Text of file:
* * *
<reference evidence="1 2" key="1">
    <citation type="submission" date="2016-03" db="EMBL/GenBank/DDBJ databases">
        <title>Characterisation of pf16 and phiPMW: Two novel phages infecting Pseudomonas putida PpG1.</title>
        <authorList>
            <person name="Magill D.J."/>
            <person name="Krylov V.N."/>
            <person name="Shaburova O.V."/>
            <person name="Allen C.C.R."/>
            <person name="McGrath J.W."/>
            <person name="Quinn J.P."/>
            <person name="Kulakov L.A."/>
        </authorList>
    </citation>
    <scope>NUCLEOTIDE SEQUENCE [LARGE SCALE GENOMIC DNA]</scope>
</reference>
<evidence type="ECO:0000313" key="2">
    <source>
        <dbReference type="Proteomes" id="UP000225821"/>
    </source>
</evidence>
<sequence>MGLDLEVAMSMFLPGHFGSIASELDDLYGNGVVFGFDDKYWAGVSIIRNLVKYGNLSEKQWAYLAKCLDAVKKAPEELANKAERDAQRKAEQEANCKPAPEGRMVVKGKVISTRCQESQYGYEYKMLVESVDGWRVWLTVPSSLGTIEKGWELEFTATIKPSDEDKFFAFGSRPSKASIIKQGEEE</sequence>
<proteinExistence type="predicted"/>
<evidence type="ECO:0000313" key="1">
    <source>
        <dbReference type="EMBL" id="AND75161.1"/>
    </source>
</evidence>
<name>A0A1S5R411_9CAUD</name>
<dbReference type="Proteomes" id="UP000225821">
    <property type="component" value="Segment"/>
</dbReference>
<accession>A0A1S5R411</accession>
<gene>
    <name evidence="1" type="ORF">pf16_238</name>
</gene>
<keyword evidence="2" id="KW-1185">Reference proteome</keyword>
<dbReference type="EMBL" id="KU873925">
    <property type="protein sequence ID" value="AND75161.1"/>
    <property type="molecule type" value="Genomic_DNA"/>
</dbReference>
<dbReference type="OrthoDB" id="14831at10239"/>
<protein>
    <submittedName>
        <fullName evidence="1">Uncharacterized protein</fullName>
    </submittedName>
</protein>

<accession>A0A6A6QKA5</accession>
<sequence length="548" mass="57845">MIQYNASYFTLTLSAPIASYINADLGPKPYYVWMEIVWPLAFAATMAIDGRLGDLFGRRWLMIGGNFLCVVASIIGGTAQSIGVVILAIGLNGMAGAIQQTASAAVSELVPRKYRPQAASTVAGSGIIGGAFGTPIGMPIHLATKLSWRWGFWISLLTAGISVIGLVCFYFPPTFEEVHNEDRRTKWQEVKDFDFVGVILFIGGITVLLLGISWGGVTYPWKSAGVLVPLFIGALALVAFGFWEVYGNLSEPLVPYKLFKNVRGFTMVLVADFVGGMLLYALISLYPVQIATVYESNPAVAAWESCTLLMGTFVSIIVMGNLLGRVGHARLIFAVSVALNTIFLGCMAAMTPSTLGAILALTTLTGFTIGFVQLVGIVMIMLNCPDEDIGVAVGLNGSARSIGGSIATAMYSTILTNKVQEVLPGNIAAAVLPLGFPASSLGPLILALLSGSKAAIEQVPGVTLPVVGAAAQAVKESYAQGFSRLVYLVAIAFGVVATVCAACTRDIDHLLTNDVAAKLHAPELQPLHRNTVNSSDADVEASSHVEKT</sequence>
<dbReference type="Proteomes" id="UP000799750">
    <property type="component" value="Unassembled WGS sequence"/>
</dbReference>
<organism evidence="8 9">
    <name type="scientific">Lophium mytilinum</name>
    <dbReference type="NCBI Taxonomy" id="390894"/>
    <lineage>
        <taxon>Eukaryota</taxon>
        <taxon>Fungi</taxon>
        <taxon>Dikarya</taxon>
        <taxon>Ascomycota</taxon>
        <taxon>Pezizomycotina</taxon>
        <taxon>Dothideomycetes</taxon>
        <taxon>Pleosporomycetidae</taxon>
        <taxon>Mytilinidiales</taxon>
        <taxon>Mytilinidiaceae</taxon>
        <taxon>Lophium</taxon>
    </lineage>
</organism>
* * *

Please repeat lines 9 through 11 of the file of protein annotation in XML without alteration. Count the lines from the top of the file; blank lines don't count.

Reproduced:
            <person name="McGrath J.W."/>
            <person name="Quinn J.P."/>
            <person name="Kulakov L.A."/>